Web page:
Corporate Finance

Metric of the Month: What is the Ideal Number of Budget Iterations?

Use these three strategies for a faster, stronger, and more realistic budget.
Perry D. Wiggins, CPAOctober 1, 2020

Budgeting season is upon us, and the usual stresses and headaches that come along with it will likely be compounded by an especially volatile year. Reviewing and editing draft after draft of your budget will be time consuming, frustrating, and may even risk disengagement from your stakeholders. In this month’s column, we’ll review three practices that help leading companies get it done much more quickly and with a better final product.

As a CFO, the ideal number of budget iterations I would seek for my own organization is three to four. The first iteration is a preliminary version, while the next two to three come after successive rounds of collaborative meetings in which stakeholders get on the same page, review, and fine-tune the numbers. This ideal is consistent with APQC’s Open Standards Benchmarking database in planning and management accounting, where we find that that top performers produce four budget versions or less before final approval.

After that fourth version of the budget, people become more likely to bake in whatever numbers they think will make you or other executives happy just to finish the work. That’s the last thing you want. At the end of the day, budget numbers should be realistic, achievable, and produced with a collaborative eye to driving better results for the business. Bottom performers, which produce eight or more versions of the budget before final approval, are at much higher risk for the kind of disengagement that leads to unrealistic and inaccurate budgets.

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Wait for More Data and Insight

Starting the budget too early is one of the most common causes of a painful and frustrating budget process. The amount of time it takes to build the budget can vary based on the size and complexity of your company, but a longer planning cycle requires you to predict events that may still be too far in the future. If you start too early, any assumptions you may have started with may be out of date by the time the budget is issued.

This year my organization is starting the budgeting process in October, about forty days after our usual start time in August, because we’re trying to take in as much information as we can about what 2020 has been like. Starting earlier would likely require us to go back to the drawing board multiple times, because 30 days from now we’re going to have a bit more clarity (good or bad) about how 2020 is going to impact our budgeting for 2021. Whenever you typically start your budget, waiting a bit longer this year means you’ll have more data and insight to help shape it.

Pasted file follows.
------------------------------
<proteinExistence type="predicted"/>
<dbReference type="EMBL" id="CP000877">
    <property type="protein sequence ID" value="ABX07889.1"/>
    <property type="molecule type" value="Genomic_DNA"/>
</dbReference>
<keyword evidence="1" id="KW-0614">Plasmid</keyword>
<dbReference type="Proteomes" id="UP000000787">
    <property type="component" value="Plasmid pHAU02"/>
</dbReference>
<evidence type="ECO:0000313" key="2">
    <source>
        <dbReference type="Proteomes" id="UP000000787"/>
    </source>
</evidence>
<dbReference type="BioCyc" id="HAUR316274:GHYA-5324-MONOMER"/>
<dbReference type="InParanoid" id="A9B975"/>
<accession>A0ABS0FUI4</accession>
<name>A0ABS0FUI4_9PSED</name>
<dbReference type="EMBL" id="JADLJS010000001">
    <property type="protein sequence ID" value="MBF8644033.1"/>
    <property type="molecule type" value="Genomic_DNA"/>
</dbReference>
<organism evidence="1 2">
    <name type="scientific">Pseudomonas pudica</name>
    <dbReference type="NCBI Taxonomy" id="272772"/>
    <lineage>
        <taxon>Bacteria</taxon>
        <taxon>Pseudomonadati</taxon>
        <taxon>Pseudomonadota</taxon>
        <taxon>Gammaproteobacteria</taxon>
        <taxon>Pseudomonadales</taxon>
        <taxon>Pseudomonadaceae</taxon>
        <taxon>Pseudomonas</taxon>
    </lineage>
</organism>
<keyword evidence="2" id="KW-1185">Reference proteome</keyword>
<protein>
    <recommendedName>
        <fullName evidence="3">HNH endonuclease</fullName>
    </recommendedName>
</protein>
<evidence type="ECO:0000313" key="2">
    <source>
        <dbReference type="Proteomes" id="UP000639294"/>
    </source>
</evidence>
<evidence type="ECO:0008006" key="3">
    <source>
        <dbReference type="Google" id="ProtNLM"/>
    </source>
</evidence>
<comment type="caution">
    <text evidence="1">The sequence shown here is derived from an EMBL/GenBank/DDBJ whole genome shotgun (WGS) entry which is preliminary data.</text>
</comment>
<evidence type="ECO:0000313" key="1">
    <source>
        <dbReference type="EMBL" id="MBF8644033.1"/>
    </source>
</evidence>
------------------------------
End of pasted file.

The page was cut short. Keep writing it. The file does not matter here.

Build in Transparency and Collaboration in Budgeting

Long before a company starts building a budget, everyone who has a stake in the process needs to come to a common understanding of reasonable and achievable stretch goals for the next year. Transparency and open, clear communication provide a foundation for the kind of iterative, collaborative budgeting that accomplishes a final draft in fewer rounds.

Leaders can sometimes have a goal in mind for a given business unit that is wildly different from what business unit leaders see as achievable, or hold back details that are important for a realistic budget. Events like strategic planning meetings and budgeting kickoff sessions provide opportunities to work for buy-in through open discussion so that ultimately, stakeholders can take a feasible set of stretch goals back to their department, location, region, or business unit to help shape their budgets.

Just as executives should be transparent with management and other stakeholders, transparency needs to flow upwards to executives and horizontally to other business units as well. If a manager creates a budget within her own silo, she might be confident that her team can deliver on its goals, but this doesn’t account for the workflows or other efforts that support that silo. Without interdepartmental negotiation and information-sharing, you can count on multiple rounds of edits and a more lengthy, intensive budgeting process.

Get Your Data House in Order

Even the most transparent and collaborative budgeting process can be hampered by poor data practices. With so many hands shaping the budget, it’s critical to standardize the data and the processes that support it. Cloud-based tools can help you avoid multiple versions of the truth and the errors that come with them. Many of these tools update the data in real time, which helps everyone to see the immediate impact of budget changes and inputs made at the unit level or department level. If these tools aren’t available for your organization, make sure that you at least have governance with strict version control in place.

Crafting your company’s annual budget is a time and labor-intensive endeavor. So far, 2020 has only offered complications that will make it even more difficult for some companies. Proper timing, collaboration, transparency, and strong data governance will help ensure that your budget is done with fewer iterations and reflects a realistic set of assumptions, goals, and expectations for 2021.

Perry D. Wiggins, CPA, is CFO, secretary, and treasurer for APQC, a nonprofit benchmarking and best practices research organization based in Houston, Texas.